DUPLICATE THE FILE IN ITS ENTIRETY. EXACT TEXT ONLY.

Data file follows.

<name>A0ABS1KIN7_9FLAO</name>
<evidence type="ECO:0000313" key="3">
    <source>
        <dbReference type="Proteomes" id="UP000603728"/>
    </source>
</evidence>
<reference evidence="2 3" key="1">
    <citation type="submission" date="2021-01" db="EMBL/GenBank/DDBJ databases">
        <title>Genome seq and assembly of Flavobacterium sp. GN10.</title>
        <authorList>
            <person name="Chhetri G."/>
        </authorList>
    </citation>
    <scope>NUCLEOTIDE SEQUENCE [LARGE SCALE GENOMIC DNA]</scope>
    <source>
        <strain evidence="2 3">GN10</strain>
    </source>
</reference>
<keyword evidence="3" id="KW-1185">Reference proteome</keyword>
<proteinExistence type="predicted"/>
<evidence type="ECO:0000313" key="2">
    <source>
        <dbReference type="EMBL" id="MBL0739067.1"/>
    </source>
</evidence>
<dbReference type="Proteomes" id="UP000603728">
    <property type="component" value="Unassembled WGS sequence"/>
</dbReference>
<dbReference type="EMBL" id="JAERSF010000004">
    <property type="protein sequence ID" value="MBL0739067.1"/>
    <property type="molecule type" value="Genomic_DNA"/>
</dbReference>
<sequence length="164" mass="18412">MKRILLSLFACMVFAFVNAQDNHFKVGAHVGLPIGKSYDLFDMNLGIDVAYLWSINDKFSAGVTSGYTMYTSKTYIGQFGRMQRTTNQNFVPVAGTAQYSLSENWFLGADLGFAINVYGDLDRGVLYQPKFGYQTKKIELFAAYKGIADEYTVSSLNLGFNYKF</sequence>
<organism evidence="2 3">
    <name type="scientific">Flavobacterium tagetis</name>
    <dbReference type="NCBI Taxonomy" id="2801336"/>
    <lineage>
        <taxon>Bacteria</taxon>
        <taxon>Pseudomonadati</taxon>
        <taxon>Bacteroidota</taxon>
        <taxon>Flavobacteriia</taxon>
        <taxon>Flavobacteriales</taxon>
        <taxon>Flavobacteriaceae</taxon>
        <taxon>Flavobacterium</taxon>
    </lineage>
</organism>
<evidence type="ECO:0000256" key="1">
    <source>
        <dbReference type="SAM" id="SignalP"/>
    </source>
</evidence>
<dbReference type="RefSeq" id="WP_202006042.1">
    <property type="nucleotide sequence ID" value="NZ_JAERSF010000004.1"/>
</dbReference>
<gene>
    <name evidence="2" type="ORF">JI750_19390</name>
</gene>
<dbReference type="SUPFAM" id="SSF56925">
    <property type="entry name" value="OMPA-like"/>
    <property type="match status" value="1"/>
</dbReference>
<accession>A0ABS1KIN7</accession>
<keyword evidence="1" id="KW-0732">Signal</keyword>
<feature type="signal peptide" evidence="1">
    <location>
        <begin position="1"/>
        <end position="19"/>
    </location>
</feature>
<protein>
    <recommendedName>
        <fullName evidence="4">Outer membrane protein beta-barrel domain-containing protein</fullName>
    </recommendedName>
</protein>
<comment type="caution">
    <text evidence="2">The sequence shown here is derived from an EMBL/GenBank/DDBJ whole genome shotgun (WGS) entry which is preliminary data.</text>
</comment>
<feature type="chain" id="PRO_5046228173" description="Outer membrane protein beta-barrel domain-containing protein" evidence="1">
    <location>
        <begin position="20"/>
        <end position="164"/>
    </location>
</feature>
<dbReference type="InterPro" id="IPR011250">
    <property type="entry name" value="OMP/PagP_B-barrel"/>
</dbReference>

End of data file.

<name>A0ABS1KIN7_9FLAO</name>
<evidence type="ECO:0000313" key="3">
    <source>
        <dbReference type="Proteomes" id="UP000603728"/>
    </source>
</evidence>
<reference evidence="2 3" key="1">
    <citation type="submission" date="2021-01" db="EMBL/GenBank/DDBJ databases">
        <title>Genome seq and assembly of Flavobacterium sp. GN10.</title>
        <authorList>
            <person name="Chhetri G."/>
        </authorList>
    </citation>
    <scope>NUCLEOTIDE SEQUENCE [LARGE SCALE GENOMIC DNA]</scope>
    <source>
        <strain evidence="2 3">GN10</strain>
    </source>
</reference>
<keyword evidence="3" id="KW-1185">Reference proteome</keyword>
<proteinExistence type="predicted"/>
<evidence type="ECO:0000313" key="2">
    <source>
        <dbReference type="EMBL" id="MBL0739067.1"/>
    </source>
</evidence>
<dbReference type="Proteomes" id="UP000603728">
    <property type="component" value="Unassembled WGS sequence"/>
</dbReference>
<dbReference type="EMBL" id="JAERSF010000004">
    <property type="protein sequence ID" value="MBL0739067.1"/>
    <property type="molecule type" value="Genomic_DNA"/>
</dbReference>
<sequence length="164" mass="18412">MKRILLSLFACMVFAFVNAQDNHFKVGAHVGLPIGKSYDLFDMNLGIDVAYLWSINDKFSAGVTSGYTMYTSKTYIGQFGRMQRTTNQNFVPVAGTAQYSLSENWFLGADLGFAINVYGDLDRGVLYQPKFGYQTKKIELFAAYKGIADEYTVSSLNLGFNYKF</sequence>
<organism evidence="2 3">
    <name type="scientific">Flavobacterium tagetis</name>
    <dbReference type="NCBI Taxonomy" id="2801336"/>
    <lineage>
        <taxon>Bacteria</taxon>
        <taxon>Pseudomonadati</taxon>
        <taxon>Bacteroidota</taxon>
        <taxon>Flavobacteriia</taxon>
        <taxon>Flavobacteriales</taxon>
        <taxon>Flavobacteriaceae</taxon>
        <taxon>Flavobacterium</taxon>
    </lineage>
</organism>
<evidence type="ECO:0000256" key="1">
    <source>
        <dbReference type="SAM" id="SignalP"/>
    </source>
</evidence>
<dbReference type="RefSeq" id="WP_202006042.1">
    <property type="nucleotide sequence ID" value="NZ_JAERSF010000004.1"/>
</dbReference>
<gene>
    <name evidence="2" type="ORF">JI750_19390</name>
</gene>
<dbReference type="SUPFAM" id="SSF56925">
    <property type="entry name" value="OMPA-like"/>
    <property type="match status" value="1"/>
</dbReference>
<accession>A0ABS1KIN7</accession>
<keyword evidence="1" id="KW-0732">Signal</keyword>
<feature type="signal peptide" evidence="1">
    <location>
        <begin position="1"/>
        <end position="19"/>
    </location>
</feature>
<protein>
    <recommendedName>
        <fullName evidence="4">Outer membrane protein beta-barrel domain-containing protein</fullName>
    </recommendedName>
</protein>
<comment type="caution">
    <text evidence="2">The sequence shown here is derived from an EMBL/GenBank/DDBJ whole genome shotgun (WGS) entry which is preliminary data.</text>
</comment>
<feature type="chain" id="PRO_5046228173" description="Outer membrane protein beta-barrel domain-containing protein" evidence="1">
    <location>
        <begin position="20"/>
        <end position="164"/>
    </location>
</feature>
<dbReference type="InterPro" id="IPR011250">
    <property type="entry name" value="OMP/PagP_B-barrel"/>
</dbReference>